Travellers from all over the world head to Crete for great weather and sunny shores – almost everywhere you go, from cafes and bars to hotels and restaurants, you end up with a view of the deep blue sea. But the real draw is the history – this island seems isolated here in the Mediterranean but if it could talk, it would tell you many stories and legends that have passed through this area.
Here are a few of the sights to see, all wonderful and all steeped in history and lore.
Knossos is the “largest Bronze age archaeological site” on Crete. Translation: it is really old. But it’s a beautiful place to explore and wander; there are some wonderfully well preserved frescos and paintings that feel like the painter has just wandered off minutes ago. To be honest, if you’re really into these sorts of things, I would recommend a guided tour of the area, just because there are so many facets of the ruins here that it’s hard to take it all in. For example, there are “liquid management” systems and primitive air conditioning. Pretty cool.
You don’t have to be a history buff to enjoy the sights of Rethymnon – one can only assume it was chosen as a defensive position not only for the view of incoming attackers but also the idyllic scenery. This is actually a Venetian fortress, built in the 1500s. It wasn’t a very effective defence, and the city was taken peacefully by the Turks during their invasion in the 1600s because the city was so weak with sickness and from previous attacks.
Crete has lots of hiking trails and you could spend weeks just exploring far far far off the beaten path. But I highly suggest you get some perspective (figuratively and literally) on Mount idea. You see, Mount Idea is home to the Ideon Cave, where it is claimed that Zeus, the Greek God, was born and raised. This is contested by another beautiful cave, Dikteon Cave in southern crete. Visiting both is worth it, if you want to try to decide for yourself where you think Zeus spent his time as wee boy.
Crete has a handful of museums, including a Maritime museum in Chania and a Folk museum in the aforementioned town of Rethymnon, but my vote goes for the Archaeological Museum in Heraklion. Their collection is massive, so definitely do not feel the obligation to look at every little statue and relic. But there are some really incredible pieces, like the snake goddesses – they’re so lifelike, with the details of the dresses that people wore. There are also several frescos and lots of jewellery.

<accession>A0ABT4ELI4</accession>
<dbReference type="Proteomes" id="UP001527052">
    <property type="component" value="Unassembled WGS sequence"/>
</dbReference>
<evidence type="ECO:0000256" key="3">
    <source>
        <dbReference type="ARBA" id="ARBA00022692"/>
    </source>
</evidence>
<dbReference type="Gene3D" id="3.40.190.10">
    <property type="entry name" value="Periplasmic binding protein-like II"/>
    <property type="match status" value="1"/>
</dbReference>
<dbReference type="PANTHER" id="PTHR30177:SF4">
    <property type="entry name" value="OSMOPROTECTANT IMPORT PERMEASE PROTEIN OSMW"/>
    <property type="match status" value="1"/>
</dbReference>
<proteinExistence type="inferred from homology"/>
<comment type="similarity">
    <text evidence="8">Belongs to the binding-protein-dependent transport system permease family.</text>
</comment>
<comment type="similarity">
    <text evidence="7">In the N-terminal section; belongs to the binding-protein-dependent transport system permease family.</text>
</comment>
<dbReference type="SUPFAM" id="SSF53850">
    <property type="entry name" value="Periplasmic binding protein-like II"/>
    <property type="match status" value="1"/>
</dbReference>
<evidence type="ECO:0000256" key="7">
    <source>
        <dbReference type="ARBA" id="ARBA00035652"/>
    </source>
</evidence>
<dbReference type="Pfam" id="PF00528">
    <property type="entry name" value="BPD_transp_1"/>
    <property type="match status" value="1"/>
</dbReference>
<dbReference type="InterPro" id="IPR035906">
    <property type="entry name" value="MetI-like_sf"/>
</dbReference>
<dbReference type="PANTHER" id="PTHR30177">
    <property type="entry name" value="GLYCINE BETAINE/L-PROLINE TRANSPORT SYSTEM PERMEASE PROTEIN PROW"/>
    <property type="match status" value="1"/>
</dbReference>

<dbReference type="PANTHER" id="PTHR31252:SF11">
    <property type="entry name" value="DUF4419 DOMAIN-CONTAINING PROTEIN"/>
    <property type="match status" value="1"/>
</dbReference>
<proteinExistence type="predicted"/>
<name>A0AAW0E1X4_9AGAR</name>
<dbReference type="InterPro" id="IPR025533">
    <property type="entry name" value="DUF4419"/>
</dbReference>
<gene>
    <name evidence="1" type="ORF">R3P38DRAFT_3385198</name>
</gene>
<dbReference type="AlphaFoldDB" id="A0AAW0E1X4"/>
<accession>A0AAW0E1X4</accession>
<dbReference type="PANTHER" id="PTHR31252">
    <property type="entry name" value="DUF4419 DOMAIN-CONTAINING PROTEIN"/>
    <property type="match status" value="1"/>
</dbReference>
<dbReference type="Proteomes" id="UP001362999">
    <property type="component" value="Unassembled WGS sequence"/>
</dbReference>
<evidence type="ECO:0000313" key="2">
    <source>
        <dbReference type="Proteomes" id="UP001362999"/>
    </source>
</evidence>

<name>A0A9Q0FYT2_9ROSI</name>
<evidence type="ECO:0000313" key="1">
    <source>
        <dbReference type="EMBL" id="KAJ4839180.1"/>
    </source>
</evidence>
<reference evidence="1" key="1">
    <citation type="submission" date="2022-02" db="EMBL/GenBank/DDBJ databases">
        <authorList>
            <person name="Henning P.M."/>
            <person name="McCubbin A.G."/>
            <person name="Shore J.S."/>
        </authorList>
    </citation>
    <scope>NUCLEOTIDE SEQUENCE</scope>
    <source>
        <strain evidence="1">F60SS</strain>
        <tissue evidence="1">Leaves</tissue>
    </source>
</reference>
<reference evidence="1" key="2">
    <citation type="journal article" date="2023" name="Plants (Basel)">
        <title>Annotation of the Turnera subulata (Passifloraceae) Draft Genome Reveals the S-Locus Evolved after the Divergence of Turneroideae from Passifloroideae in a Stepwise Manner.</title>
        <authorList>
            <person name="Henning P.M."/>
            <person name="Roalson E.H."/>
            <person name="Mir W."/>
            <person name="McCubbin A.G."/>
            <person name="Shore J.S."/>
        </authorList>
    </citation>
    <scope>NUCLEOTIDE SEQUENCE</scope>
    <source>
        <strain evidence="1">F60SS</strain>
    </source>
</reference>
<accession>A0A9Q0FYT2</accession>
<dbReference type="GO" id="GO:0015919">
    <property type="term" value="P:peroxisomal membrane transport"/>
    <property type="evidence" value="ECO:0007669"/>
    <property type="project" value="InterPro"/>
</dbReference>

Malia Palace is ruins today, but by walking around the site you’ll get some perspective on how big the Minoan societies were; this palace was thought to be built in 1900BC and incredibly it wasn’t the first palace built on the site. Nor are these ruins the only palace that was here – the actual building was a series of three ‘courts’ that made this certainly an impressive site during its time. This location was picked for its access to the main transport road back then but it’s a wonderfully peaceful area today.
Last but not least is one of my favourite myths from Crete, which you’ll find in the town of Gortys. This particular plane tree is a very unique tree – they say there are less than 50 of this kind on the island. The legend goes that Zeus saw the fair Princess Europe playing somewhere in the Eastern Mediterranean. He appeared in front of the Princess as a Bull and she began to pet the bull. The bull then carried the Princess off to Crete. Underneath the Plane Tree, Zeus turned himself back into a god and made love to the princess under the tree. Ever since, the tree never has lost its leaves in winter, unlike all the trees around it.
It’s a naughty little story, but just illustrates how much fun exploring Crete’s historical heritage can be. Don’t miss it – you can’t, as its all around you.
Posted : Monday, July 5th, 2010 at 11:44
Andy Hayes is a travel journalist currently based in Edinburgh, Scotland. When not criss-crossing the world to have his next travel adventures, he is spending time hanging out on his own website, Sharing Travel Experiences.